Doctors and other medical professionals are placed in a position of trust over patients suffering from various ailments. Patients should expect the highest levels of care when receiving medical treatment. Unfortunately, they are not always granted the diligence that they are entitled to.
The consequences of errors within the medical community can be devastating, and even life-threatening. One of the more prominent forms of medical malpractice is misdiagnosis. When a patient obtains a wrongful diagnosis, they will not receive the treatment required to improve their condition. Outlined below are some of the key factors that can contribute to medical misdiagnoses.
Doctors and nurses generally have to go through many years of training before being permitted to practice. While this can result in them attaining the levels of knowledge and training necessary to make people better, it can also lead to complacency. Complacency can be dangerous in the medical field, as it could mean that a doctor relies on their instincts rather than adequate testing. Overconfidence also increases the risk of medical professionals not spotting changes in the patient’s condition, which can have catastrophic consequences.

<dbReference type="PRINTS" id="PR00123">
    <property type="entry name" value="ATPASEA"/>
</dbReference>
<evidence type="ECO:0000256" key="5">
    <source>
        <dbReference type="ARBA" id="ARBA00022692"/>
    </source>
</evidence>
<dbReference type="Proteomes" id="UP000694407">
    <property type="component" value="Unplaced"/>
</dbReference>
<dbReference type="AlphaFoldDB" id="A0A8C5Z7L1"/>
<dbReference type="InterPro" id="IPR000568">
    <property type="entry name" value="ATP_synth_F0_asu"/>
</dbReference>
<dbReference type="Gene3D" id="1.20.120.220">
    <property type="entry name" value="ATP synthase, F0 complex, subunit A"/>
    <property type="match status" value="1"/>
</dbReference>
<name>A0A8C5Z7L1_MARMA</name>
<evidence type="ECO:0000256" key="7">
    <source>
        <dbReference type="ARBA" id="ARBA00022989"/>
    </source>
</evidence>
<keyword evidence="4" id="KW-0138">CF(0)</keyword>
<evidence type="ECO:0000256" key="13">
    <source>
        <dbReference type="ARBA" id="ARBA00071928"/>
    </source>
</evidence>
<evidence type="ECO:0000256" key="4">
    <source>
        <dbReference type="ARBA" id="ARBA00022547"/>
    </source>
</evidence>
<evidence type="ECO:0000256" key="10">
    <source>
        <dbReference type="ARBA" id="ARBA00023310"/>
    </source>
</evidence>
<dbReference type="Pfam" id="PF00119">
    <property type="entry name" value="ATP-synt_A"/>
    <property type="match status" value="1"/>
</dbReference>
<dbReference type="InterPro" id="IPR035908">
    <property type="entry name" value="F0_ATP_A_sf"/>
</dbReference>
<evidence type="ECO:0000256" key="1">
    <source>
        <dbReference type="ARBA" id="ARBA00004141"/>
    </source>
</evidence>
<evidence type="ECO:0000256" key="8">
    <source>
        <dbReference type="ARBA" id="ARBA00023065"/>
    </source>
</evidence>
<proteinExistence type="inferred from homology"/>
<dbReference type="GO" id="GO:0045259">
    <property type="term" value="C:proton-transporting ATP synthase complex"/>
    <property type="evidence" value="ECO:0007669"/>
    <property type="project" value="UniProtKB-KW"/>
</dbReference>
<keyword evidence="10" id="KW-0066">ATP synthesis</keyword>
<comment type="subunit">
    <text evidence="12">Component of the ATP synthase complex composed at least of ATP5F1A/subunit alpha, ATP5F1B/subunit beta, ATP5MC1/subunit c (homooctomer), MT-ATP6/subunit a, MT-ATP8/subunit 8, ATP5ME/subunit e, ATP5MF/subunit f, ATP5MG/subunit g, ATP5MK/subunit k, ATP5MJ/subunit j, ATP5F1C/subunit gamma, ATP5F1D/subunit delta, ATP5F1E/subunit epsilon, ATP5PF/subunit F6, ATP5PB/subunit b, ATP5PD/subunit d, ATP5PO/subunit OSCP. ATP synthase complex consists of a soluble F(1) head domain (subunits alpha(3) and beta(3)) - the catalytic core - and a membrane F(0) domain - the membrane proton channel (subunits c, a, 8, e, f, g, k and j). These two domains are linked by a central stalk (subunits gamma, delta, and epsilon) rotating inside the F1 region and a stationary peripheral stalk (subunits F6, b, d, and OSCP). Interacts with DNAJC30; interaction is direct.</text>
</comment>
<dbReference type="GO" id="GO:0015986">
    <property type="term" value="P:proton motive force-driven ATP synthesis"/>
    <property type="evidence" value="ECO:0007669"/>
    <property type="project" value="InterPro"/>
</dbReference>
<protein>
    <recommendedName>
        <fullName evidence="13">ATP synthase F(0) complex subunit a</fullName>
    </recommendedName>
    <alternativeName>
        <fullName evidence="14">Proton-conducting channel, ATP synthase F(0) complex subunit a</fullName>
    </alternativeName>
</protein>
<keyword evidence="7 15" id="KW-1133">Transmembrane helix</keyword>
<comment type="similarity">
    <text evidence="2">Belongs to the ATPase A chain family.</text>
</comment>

Fragmented medical care
It is fairly common for a patient to be treated by a team of professionals, rather than one doctor. While it can be beneficial for a patient to see the relevant specialists for different aspects of their condition, doctors do not always agree. A medical professional in one area could have a completely different outlook than someone in another field, which can ultimately lead to conflict and confusion. Furthermore, operating as an efficient team requires high levels of communication. Even a minor breakdown in communication can have grave consequences for a patient with a serious illness.
When being treated for an illness or medical condition, you are entitled to the highest levels of care. If you feel that you have been let down by medical professionals, it may benefit you to explore your legal options.